35 Scientists Share That “One Science Fact” They Wish The Whole World Would Know
Each and every single one of us has at least one pearl of wisdom that we feel needs to be shared with everyone else. Something that the world definitely needs to hear. A piece of information, a tiny parcel of a fact that might change everything for the better. Scientists are no different in that regard. They do, however, have access to far more interesting facts and revelations than anyone not from their field. From biology, physics and chemistry to medicine and beyond.
Today, we're bringing you a whole host of intriguing science facts and opinions about science. All those brainy and bright scientists shared their insights under the #MyOneScienceTweet hashtag, started by entomologist Dalton Ludwick, and it’s eye-opening, to say the least.
Scroll down, upvote the facts you thought were the most illuminating, and let us know in the comments what you think. We can’t wait to hear your top science facts, too, Pandas!
Bored Panda wanted to learn more about the way good scientists should approach things and why there have recently been more people mistrusting science in general, so we reached out for a chat to Steven Wooding, a member of the Institute of Physics in the UK. He is also a member of the Omni Calculator Project which hosts a lot of interesting and frankly fun tools like the Weird Units Converter.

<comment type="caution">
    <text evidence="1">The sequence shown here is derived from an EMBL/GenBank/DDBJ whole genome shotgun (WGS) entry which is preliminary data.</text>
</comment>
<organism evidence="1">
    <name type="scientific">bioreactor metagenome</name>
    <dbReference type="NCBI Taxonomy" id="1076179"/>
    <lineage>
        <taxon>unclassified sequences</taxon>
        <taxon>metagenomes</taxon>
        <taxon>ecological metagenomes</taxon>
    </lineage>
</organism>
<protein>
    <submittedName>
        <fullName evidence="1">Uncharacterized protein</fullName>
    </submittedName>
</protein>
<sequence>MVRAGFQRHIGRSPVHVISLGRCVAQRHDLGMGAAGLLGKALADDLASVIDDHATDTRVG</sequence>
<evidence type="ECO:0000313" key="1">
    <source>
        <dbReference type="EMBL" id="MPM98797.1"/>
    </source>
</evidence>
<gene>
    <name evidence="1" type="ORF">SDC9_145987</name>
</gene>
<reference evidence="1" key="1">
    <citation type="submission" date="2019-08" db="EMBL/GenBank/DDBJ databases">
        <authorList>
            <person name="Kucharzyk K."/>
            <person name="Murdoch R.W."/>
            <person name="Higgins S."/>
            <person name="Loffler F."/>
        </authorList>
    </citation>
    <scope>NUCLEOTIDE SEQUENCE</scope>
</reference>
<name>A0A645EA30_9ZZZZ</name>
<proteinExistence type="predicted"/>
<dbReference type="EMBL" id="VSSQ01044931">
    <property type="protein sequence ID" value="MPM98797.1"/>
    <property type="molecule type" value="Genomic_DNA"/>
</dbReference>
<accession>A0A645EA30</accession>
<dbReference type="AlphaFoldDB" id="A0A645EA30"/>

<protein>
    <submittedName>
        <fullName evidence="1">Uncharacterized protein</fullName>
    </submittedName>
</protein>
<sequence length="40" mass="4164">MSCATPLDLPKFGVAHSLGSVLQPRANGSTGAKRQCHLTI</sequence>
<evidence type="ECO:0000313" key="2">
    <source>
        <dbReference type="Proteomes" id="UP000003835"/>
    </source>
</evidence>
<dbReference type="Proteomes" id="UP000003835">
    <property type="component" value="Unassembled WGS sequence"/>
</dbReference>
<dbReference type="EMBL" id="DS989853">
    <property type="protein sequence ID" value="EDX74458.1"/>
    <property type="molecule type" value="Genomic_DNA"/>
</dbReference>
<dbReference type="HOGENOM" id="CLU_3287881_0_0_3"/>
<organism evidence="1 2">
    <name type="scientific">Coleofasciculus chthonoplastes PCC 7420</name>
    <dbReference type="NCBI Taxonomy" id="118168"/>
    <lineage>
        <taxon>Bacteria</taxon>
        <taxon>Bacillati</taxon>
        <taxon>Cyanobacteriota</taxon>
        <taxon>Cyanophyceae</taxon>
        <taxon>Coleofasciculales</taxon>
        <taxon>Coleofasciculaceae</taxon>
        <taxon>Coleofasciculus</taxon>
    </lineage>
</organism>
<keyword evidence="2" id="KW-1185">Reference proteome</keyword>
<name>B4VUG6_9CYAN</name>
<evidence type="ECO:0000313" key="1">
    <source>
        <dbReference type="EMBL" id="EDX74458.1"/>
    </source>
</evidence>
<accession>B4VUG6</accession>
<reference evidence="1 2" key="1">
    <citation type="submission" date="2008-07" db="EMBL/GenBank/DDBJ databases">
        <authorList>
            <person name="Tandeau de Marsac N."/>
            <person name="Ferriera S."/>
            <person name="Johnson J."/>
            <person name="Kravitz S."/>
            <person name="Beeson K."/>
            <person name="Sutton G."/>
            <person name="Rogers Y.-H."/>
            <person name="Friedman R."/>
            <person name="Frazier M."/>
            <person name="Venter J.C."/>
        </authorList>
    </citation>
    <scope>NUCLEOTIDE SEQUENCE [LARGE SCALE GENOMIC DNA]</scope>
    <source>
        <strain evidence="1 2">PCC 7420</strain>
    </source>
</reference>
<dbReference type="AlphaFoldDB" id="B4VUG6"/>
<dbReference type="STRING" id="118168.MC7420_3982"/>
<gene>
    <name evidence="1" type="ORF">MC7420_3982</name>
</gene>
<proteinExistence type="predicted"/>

To start things off, Steven shared with Bored Panda the most interesting science fact that he knows: "A photon created at the sun's center takes up to 100,000 years to get to the surface but then only 8 minutes to get to Earth. Due to the density of the sun, the newly created photon encounters an atom after a few millimeters; it is absorbed then re-emitted in a random direction. So most of the time, it will not be making progress towards the surface. Once in the emptiness of space, most photons make an uninterrupted journey to Earth." We're willing to bet you probably didn't know that, dear Pandas.